One thing worth noting about the historical drawdown numbers is that EMD risk profiles have changed over time. For example, while in the early 1990s the representative EMD hard currency index, the J.P. Morgan EMBI Global Diversified Composite, was light on IG issuers—today about 50% of the index is investment grade and 50% high yield. This change in the mix impacts not only the credit risk, but also the interest rate risk and volatility of the asset class. Bonds with low credit ratings tend to be more volatile but less sensitive to changes in interest rates than high-rated bonds. The changes in the credit quality of the index over the years means that it has become less volatile and it has less severe drawdowns, but its correlation with DM investment-grade sovereign bonds has increased.

Figure 3 shows the drawdowns of EMD hard currency, global equities, and global IG bonds. EMD suffered more severe drawdowns than those of global equities in the 1990s, but equities’ drawdowns dwarfed those of EMD in the 2000s. However, as expected, both EMD hard currency and global equities had more severe drawdowns than developed market IG bonds.


Figure 4 compares the yields of EM hard currency governments and corporates with those of 10-year U.S. Treasuries and global IG bonds. EMD has been a source of high levels of income, particularly since the 2008 global financial crisis, after which yields of DM bonds fell due to quantitative easing (QE) and super-accommodative monetary policies. Yields of EMD have come down, but not as much as those of DM issuers.


As shown earlier in Figure 2, EMD can deliver attractive total returns. Total return is composed of two components: income and capital gains. In EMD, income can account for a high proportion of total return. However, as rates in some EM countries are high relative to those in DM countries, the scope for future capital gains is still there. In addition, given today’s rich valuations for almost all the major asset classes and a generally low-yield environment, the importance of income in total returns might increase, meaning EMD may have an advantage over asset classes, which rely more on capital gains.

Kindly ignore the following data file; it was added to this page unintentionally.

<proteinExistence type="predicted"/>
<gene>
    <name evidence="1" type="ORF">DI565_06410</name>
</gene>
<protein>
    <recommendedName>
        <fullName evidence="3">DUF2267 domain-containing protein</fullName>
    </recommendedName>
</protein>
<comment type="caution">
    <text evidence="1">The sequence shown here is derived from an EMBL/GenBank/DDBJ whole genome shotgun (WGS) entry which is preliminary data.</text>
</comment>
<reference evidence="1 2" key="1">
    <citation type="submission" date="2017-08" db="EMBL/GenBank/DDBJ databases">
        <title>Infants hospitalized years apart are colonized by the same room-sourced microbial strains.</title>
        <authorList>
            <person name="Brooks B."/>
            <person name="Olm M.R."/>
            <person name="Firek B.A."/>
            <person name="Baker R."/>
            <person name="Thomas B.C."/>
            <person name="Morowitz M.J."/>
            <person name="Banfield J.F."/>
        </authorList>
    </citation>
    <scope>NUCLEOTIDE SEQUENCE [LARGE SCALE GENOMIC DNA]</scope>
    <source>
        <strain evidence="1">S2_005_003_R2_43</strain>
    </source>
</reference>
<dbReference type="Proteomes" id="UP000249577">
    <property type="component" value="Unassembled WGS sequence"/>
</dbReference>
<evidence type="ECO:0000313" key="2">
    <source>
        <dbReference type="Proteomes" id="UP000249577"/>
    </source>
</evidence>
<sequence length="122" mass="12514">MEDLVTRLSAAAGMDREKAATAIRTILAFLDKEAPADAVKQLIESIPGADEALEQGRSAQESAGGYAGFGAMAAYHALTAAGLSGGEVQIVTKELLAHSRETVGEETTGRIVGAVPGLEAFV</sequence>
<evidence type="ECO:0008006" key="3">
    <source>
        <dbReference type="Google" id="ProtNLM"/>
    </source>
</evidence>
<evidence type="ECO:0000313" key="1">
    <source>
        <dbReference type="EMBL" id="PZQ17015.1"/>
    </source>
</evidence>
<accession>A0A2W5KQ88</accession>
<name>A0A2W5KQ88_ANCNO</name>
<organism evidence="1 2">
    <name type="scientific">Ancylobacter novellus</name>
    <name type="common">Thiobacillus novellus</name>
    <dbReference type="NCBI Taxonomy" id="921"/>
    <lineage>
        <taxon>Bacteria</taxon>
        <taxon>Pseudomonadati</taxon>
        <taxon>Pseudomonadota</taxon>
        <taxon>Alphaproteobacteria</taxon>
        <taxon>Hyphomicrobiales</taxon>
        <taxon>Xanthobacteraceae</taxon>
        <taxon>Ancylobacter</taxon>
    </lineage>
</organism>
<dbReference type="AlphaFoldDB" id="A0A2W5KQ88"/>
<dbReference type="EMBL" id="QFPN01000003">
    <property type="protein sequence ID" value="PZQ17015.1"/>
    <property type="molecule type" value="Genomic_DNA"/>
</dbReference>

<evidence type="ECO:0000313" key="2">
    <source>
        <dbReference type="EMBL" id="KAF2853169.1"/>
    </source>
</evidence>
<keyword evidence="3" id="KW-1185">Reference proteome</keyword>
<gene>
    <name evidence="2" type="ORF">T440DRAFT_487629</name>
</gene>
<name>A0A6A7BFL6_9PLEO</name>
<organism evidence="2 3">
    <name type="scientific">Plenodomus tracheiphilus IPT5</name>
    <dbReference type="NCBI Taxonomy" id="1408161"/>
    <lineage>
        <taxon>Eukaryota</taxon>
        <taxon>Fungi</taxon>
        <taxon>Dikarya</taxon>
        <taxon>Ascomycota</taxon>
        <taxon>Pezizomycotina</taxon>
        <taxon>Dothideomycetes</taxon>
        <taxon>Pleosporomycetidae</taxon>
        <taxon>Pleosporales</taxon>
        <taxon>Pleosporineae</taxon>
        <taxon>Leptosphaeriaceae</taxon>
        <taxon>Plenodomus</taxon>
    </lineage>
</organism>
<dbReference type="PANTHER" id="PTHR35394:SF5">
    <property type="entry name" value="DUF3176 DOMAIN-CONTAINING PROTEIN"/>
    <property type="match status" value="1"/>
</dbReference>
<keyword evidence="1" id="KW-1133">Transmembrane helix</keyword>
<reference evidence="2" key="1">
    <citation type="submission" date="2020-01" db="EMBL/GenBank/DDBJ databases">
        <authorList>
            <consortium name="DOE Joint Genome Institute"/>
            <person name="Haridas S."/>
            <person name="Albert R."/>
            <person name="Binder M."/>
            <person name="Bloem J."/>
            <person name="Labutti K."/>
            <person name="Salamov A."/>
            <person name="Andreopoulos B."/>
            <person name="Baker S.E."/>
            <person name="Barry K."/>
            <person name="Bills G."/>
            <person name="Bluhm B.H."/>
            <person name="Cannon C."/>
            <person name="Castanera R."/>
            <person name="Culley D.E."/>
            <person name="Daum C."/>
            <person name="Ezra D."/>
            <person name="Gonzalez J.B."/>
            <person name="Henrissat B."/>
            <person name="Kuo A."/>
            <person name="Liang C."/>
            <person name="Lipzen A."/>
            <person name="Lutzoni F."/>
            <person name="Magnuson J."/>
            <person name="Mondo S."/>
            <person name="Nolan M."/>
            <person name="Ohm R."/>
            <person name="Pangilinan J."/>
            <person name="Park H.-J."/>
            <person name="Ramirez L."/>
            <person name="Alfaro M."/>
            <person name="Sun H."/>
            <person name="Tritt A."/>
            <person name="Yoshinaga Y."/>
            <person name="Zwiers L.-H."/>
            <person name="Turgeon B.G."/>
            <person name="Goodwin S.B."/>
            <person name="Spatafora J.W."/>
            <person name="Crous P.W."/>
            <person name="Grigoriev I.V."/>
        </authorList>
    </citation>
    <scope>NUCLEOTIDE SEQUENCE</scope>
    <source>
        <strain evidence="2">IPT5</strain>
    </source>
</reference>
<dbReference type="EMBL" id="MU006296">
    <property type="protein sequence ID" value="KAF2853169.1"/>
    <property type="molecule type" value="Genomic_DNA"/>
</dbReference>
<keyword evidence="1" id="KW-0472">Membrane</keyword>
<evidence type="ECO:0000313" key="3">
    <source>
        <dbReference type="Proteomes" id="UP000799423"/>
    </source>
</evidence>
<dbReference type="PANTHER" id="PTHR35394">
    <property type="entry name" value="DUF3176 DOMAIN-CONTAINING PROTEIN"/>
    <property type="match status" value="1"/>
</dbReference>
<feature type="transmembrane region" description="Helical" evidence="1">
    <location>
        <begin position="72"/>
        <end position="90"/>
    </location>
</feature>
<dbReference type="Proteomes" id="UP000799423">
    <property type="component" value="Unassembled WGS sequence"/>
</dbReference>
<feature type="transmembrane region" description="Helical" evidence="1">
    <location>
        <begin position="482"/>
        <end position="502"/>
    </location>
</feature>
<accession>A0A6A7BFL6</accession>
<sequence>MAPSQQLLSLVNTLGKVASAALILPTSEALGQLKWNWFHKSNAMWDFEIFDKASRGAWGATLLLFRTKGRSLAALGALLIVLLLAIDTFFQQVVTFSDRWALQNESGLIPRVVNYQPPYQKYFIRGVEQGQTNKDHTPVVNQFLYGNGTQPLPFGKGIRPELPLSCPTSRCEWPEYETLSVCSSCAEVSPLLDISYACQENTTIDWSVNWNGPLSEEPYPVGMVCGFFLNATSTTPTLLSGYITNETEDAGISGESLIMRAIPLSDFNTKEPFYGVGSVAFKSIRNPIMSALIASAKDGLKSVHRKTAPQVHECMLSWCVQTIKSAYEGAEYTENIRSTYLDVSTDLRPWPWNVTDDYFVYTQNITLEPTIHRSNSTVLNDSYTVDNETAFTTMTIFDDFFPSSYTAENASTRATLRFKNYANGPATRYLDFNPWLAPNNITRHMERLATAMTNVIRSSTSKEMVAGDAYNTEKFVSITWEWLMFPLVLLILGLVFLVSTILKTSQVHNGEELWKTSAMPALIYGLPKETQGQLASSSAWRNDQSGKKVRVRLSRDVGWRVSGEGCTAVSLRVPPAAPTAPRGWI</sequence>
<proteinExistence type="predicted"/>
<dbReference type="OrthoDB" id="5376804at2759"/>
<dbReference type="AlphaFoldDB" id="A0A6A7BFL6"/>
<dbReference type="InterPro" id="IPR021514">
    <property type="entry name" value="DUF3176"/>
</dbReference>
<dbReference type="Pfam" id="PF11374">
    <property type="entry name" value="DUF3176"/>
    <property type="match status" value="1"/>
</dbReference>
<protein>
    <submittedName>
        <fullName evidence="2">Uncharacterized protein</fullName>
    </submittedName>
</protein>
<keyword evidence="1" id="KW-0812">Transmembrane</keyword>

EMD can play a unique role in multi-asset portfolios by diversifying not only equity risk, but also the risk of conservative assets, such as DM government bonds. If rates rise, traditional conservative assets might experience losses. In this scenario, diversifying interest rate risk becomes important. Figure 5 shows the correlations between the subsets of EMD and global equities and IG bonds since 2003. Not only is the correlation between EMD and equities imperfect, but the correlation of EMD with IG bonds is low, also offering diversification benefits. EMD is more correlated with equities than it is with IG bonds, which may be advantageous in a rising rate environment.


For a multi-asset investor, the strategic decision of how much to allocate to EMD in a portfolio depends on several considerations, such as the outcome the portfolio aims to achieve, the investor’s risk tolerance and the role EMD needs to play within the portfolio. When allocating to EMD, investors should take account for the risks as well as the expected benefits.


EMD is an asset class where an active approach is recommended for several reasons. First, in a more diverse market compared with DM debt, there are significant opportunities for a skilled portfolio manager to generate excess return above benchmark (alpha) through security selection. Second, from a risk-management perspective, investors should seek a skilled portfolio manager with a proven fundamental credit research track record to avoid lending to issuers that might default. Finally, in EMD local currency, skilled active currency management is crucial both to add excess returns and manage risks.